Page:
The Western District of Texas held that a truck insurer had an obligation to defend various parties involved in a truck accident where the complaint specifically alleged that the vehicle being operated was being done so with the permission of the named insured, even though that was disputed by the named insured. The Court also held that the Occupant Hazard Endorsement was void as against public policy in Texas. (Canal Insurance Company v. XMEX Transport, LLC, 2014 WL 4385941)
The Appellate Division in New York held that while a rear end collision generally resulted in liability to the striking vehicle, as this trucker demonstrated that he struck the rear of the plaintiff’s vehicle while it was stopped in the right lane there was a triable issue of fact as to whether they had a nonnegligent explanation for the collision. (D’Agostino v. YRC, Inc., 2014 WL 4627762)
A parked flatbed, not in operation, does not lose its identity as an auto under a general liability policy. The Supreme Court of Ohio held that the general liability carrier would have no obligation to defend or indemnify the flatbed owner for a fatal accident which occurred when the injured party struck the flatbed. (Sauer v. Crews, 2014 WL 4358384)
The Court in the Northern District of Mississippi was hesitant to dismiss a suit which was arguably brought past the applicable statute of limitations when the first action plaintiff filed in another Court was timely. In the prior action, which was dismissed for lack of jurisdiction over the trucker, defense counsel had argued that the plaintiff had a remedy in another jurisdiction, which apparently may not have been correct. The Court remanded the case for further proceedings to address whether the plaintiff should be entitled to pursue its action on an equitable basis. (Douglas v. Norwood, 2014 WL 4215846)
When a trucking company specifically prohibits its employee from using a company vehicle after hours that driver will not be a permissive user of the vehicle when he has an accident. The District Court on West Virginia held that the insurer has no obligation to defend and indemnify the driver and that the MCS-90 had no application when the motor carrier was not a party. (Canal Insurance Co. v. Dupont, 2014 U.S. Dist. Lexis 127178)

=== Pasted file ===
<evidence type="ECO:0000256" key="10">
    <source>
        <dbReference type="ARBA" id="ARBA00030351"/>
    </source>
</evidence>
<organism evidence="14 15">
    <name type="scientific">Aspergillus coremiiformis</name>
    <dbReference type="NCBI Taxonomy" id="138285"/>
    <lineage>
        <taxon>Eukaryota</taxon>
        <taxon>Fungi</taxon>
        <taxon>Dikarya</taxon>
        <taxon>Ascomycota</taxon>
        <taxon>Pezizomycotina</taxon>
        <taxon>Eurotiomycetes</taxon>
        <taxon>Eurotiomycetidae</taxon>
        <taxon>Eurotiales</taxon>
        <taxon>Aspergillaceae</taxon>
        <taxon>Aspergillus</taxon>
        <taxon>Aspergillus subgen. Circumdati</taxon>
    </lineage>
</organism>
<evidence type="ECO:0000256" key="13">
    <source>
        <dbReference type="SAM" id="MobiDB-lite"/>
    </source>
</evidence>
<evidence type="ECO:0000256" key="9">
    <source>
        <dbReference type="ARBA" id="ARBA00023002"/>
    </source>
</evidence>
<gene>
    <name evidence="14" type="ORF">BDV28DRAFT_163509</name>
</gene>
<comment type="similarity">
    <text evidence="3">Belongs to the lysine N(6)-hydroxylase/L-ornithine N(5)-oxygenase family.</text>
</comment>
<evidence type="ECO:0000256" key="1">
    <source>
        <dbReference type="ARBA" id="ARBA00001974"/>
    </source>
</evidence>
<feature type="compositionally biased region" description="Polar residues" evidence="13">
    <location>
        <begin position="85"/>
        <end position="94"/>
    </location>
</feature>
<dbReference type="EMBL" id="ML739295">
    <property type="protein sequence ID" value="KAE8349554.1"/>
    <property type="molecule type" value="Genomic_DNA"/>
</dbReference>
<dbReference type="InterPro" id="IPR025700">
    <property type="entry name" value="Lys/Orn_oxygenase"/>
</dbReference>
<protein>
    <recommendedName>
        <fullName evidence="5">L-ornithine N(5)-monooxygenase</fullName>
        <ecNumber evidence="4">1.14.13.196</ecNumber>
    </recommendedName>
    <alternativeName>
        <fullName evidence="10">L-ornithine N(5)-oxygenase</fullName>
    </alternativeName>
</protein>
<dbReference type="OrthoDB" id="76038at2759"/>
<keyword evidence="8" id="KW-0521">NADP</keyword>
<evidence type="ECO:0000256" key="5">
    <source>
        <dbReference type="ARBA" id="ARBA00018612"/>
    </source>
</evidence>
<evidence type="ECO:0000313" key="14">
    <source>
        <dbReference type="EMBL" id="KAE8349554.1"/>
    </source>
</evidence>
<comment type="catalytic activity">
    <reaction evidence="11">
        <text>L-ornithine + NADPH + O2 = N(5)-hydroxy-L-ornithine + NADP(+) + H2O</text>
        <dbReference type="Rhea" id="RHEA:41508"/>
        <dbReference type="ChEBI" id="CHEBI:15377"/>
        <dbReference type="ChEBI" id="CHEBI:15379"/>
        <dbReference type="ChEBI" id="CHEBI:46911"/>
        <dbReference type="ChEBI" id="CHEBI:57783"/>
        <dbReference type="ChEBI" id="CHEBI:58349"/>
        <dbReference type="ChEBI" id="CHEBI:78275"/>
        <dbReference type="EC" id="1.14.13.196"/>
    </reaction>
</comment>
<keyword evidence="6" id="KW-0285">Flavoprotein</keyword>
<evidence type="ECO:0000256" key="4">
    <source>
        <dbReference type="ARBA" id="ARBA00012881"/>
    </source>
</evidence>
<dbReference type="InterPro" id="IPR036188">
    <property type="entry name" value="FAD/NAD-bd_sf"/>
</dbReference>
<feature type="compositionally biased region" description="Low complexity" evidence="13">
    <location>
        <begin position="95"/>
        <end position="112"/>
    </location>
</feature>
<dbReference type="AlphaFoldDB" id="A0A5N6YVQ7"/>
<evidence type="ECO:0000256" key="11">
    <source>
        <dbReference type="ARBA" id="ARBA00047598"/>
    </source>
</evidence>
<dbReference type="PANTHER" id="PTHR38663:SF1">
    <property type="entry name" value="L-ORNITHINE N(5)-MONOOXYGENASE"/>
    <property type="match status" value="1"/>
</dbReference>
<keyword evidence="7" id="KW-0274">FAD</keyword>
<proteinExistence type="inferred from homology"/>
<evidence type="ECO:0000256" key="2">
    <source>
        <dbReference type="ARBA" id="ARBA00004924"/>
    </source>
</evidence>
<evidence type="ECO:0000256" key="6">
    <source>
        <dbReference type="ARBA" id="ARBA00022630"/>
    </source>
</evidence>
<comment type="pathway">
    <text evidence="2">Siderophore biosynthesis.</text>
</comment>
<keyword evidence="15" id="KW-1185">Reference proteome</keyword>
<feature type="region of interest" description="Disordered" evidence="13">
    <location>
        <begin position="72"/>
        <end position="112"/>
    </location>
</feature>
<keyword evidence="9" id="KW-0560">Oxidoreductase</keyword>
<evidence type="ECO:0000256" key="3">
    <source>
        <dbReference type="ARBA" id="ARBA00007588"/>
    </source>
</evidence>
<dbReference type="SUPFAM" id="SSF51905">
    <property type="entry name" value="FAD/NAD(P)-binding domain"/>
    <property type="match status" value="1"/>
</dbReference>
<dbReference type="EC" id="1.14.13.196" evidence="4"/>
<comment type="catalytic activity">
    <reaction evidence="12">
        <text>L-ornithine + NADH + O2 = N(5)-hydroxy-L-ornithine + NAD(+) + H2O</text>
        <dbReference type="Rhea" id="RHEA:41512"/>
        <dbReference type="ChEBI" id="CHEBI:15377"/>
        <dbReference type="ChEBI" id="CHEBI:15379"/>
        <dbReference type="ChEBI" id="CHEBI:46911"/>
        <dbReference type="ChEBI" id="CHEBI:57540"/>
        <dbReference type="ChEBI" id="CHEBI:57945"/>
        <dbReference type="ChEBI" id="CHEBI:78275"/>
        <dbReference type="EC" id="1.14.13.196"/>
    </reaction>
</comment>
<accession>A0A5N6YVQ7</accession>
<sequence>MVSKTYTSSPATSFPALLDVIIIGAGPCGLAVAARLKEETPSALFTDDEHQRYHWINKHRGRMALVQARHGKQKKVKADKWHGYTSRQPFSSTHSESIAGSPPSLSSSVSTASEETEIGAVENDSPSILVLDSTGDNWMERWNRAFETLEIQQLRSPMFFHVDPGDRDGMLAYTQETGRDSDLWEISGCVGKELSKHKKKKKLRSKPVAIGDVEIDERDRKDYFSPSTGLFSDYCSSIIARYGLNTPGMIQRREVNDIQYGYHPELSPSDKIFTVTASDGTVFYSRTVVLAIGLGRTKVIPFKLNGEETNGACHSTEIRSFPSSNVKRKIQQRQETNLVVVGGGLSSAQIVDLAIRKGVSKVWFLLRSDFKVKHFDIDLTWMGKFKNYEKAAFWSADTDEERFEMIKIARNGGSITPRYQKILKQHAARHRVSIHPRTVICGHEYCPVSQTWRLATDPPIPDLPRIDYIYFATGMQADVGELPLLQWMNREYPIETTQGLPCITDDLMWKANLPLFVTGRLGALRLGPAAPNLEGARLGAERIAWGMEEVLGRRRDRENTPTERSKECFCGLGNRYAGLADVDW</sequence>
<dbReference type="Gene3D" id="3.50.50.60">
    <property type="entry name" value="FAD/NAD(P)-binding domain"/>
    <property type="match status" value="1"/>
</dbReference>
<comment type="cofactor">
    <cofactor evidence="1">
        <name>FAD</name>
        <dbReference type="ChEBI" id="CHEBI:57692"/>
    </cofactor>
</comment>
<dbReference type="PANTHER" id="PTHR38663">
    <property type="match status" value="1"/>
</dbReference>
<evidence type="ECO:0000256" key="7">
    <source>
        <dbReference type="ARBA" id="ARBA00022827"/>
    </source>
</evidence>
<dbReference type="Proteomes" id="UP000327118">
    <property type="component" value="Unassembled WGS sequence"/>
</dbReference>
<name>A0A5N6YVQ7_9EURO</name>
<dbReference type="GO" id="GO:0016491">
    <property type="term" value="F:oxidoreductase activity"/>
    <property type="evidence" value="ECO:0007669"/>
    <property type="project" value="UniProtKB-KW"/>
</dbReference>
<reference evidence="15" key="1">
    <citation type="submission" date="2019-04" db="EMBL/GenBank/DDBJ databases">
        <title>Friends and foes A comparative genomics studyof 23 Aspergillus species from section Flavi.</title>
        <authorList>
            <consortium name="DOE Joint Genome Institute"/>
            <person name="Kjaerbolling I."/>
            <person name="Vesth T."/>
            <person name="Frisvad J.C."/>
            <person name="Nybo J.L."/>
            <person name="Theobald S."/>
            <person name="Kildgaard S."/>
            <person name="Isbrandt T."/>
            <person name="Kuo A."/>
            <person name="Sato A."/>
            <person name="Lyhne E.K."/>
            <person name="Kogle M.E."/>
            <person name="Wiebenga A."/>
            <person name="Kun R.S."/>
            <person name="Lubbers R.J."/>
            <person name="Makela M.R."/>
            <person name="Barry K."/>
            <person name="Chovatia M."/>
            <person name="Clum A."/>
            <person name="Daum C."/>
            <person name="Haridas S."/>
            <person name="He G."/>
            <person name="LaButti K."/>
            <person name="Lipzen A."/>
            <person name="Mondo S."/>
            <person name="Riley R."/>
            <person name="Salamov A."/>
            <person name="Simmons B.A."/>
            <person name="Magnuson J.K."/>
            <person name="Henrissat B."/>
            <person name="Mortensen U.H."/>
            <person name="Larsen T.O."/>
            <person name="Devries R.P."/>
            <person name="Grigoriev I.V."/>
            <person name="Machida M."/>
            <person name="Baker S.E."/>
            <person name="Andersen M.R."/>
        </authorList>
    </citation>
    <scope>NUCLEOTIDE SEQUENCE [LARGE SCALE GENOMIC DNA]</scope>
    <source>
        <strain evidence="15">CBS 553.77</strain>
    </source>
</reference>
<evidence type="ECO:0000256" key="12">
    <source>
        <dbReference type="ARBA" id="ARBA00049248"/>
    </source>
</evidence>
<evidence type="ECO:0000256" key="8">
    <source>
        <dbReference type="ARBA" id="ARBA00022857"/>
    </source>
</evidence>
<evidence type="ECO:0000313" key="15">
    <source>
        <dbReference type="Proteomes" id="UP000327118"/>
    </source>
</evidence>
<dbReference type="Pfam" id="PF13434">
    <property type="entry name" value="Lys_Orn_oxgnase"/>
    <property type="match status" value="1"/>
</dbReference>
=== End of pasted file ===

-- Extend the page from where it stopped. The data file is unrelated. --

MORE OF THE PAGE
The 8th Circuit, applying Minnesota law, confirmed that a plaintiff was not judicially estopped from pursuing coverage under a bobtail policy when it had already gotten money from the trucker’s auto policy through a settlement. The Court concluded that the bob-tail policy did apply as the driver was not hauling cargo at the time and the carrier was not paying for the driver for the transport at issue. (Occidental Fire & Casualty Co v. Soczynski, 2014 WL 4290379)
In the Appellate Court in Illinois the court held that a bob-tail policy would not apply when the driver was hauling cargo for another carrier. The Court concluded that the policy, which excluded liability for losses which occurred when the vehicle was used in the business of one to whom the vehicle was rented was not ambiguous and applied when the vehicle was being operated in the business of a carrier to whom the vehicle was leased. (Argonaut Midwest Insurance Co. v. Morales, 2014 WL 4364859)
We continue to report when we find case law addressing the qualifications of experts in the trucking industry. The Northern District of West Virginia held that John Barnes would be an acceptable expert to address the cause and origin of a truck fire. (KBS Preowned Vehicles v. United Financial Casualty, 2014 WL 4388294) In Tennessee John Bethea was held to be an acceptable expert to determine the relative speed of a truck and the plaintiff’s vehicle. The Western District of Tennessee held that he had ample support for his conclusions regarding the relative speed and enough experience to rise to the level of an expert. (Covic v. Ber, 201l U.S. Dist. LEXIS 127919)
Claims between brokers and carriers continue. The Southern District in Ohio held that the Carmack Amendment did not preempt a claim by the broker under its separate contract with the motor carrier. The Court concluded that the broker was entitled to recover the full value of a lost shipment which it paid for, even where there was a limitation of liability on the bill of lading. The Court also held that the insurance required under the contract for cargo loss was not a limitation of liability. (Exel v. Southern Refrigerated Transport)
The same Court also held that a broker was entitled to recover attorney’s fees under its contractual agreement with the motor carrier when the motor carrier was liable for the cargo loss under the Carmack Amendment. The Court held the contract was an acceptable contract under 49. U.S.C. 14101 and changed the customary rule that attorney’s fees were not recoverable under Carmack. (Total Quality Logistics, LLC v. Mactoon, 2014 WL 4426184)
Even when the defendant alleges in the answer that it was acting as a broker and not a motor carrier, the plaintiff’s state law claims were preempted. The Northern District in Indiana held that the cause of action for breach of bailment was identical to the Carmack cause of action, dismissing the action. (Mitsui Sumitomo Ins. Co. v. Basic Enterprises, 2013 WL 4407645)
Plaintiff was unable to withstand a motion to dismiss in the Southern District in Illinois when it sought recovery from a carrier under a negligence theory. The fact that plaintiff alleged that the carrier might be a broker was insufficient to defeat the preemptive effect of Carmack. (Mason & Dixon Lines v. Walters Metal Fabrication, 2014 U.S. Dist. Lexis 129285)
The Southern District of Florida continued the rule that the Carmack Amendment does not apply when there is a through bill of lading for an international shipment with a final resting place in the U.S. when there is no requirement that there be a separate bill of lading. (Sodikart USA v. Geodis Wilson, 2014 WL 4373609)
Happy Pumpkin Picking. See you next month.